So, c’mon voters, don’t fall for that phony Bates and Ziesenhenne jobs line. They have no silver bullet that can dramatically bring jobs to Richmond residents. Richmond is doing well, and our unemployment rate, which has always tracked state and natioonal trends, will go down when everyone else’s does. Meanwhile, we can make Richmond the best possible place to live, work and attract business, and that means keeping a successful and popular mayor.
Jobs, and what type, at center of Richmond mayoral race
By Katherine Tam
Contra Costa Times
Posted: 09/26/2010 12:00:00 AM PDT
Updated: 09/26/2010 08:37:01 AM PDT
After just two years on the City Council, Gayle McLaughlin nabbed the Richmond mayor's seat in 2006 with high hopes of pushing the city into the green frontier.
Her performance and leadership style have drawn both praise and criticism. McLaughlin, 58, faces opposition in her bid for a second term in November: Councilman Nat Bates, 79, a vocal critic at the dais, wants to unseat her, and businessman John Ziesenhenne, 53, a councilman from 1981-1993, has emerged from political dormancy to try to do the same.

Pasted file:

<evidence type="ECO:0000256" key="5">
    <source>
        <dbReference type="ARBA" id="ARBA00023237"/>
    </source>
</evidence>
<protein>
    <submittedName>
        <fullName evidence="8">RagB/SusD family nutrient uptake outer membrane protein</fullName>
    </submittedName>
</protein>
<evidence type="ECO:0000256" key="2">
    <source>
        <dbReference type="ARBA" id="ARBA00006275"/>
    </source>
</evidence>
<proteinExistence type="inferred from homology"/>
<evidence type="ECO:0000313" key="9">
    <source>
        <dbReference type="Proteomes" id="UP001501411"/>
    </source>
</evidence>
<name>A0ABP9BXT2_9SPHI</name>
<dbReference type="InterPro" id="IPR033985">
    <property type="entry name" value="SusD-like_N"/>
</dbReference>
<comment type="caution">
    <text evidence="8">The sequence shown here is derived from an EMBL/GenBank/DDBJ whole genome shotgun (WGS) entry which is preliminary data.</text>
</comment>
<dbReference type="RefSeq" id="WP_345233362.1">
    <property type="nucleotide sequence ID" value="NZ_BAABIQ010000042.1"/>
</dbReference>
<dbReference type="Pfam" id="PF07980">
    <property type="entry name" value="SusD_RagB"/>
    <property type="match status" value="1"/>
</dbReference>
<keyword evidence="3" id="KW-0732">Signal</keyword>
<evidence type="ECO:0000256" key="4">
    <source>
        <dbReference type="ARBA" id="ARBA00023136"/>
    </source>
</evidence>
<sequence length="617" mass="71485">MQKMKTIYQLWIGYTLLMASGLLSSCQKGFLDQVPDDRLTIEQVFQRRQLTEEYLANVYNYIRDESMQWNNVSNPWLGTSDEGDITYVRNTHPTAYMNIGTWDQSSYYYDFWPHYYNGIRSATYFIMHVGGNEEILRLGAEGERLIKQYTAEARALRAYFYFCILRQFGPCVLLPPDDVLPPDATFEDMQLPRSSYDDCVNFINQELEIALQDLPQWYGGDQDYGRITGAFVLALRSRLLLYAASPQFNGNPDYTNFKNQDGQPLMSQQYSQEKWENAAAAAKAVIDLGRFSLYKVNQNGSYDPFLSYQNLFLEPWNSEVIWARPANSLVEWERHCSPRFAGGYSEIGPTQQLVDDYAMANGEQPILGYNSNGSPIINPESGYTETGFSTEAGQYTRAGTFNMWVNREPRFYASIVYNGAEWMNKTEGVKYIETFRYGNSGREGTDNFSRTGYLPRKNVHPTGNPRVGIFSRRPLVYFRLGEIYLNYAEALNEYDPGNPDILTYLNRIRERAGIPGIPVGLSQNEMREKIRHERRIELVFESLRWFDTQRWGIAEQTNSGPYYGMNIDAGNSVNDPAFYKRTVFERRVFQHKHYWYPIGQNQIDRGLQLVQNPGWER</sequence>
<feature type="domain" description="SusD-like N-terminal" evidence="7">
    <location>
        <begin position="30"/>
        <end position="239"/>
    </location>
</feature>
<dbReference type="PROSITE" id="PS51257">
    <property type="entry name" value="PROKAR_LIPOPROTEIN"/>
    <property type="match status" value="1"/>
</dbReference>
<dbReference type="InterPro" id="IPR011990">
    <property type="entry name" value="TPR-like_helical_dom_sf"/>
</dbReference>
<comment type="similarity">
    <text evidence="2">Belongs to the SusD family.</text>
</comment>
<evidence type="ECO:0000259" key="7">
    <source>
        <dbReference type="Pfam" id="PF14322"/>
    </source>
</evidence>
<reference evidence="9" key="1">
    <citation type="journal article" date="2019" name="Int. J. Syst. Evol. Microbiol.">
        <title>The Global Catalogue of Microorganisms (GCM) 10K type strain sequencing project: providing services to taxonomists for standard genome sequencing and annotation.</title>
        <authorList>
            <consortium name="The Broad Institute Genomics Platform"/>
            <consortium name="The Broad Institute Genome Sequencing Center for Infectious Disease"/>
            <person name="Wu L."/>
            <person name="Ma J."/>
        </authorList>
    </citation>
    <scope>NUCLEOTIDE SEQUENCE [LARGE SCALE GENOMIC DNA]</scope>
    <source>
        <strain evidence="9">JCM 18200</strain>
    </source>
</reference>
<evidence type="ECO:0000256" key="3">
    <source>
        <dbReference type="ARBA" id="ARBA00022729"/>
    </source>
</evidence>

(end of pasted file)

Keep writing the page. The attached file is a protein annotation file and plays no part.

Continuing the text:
Bates and Ziesenhenne say McLaughlin, a Green Party member and a critic of Chevron, has let her ideals eclipse the city's need for industry and jobs. McLaughlin, they say, is too close-minded to the kind of business Richmond needs when unemployment hovers at 18 percent.
"The huge difference is the philosophical attitude," Bates said. "Her thing is green jobs. In this economy, I don't care if they're green, blue, purple or whatever. We need jobs. We've got to keep some kind of revenue to keep our economic boat afloat."
When it comes to passing the budget or a new law, the mayor's vote carries the same weight as any other council member. No more, no less. But as the city's political figurehead, the top post draws special attention, and this year is no different.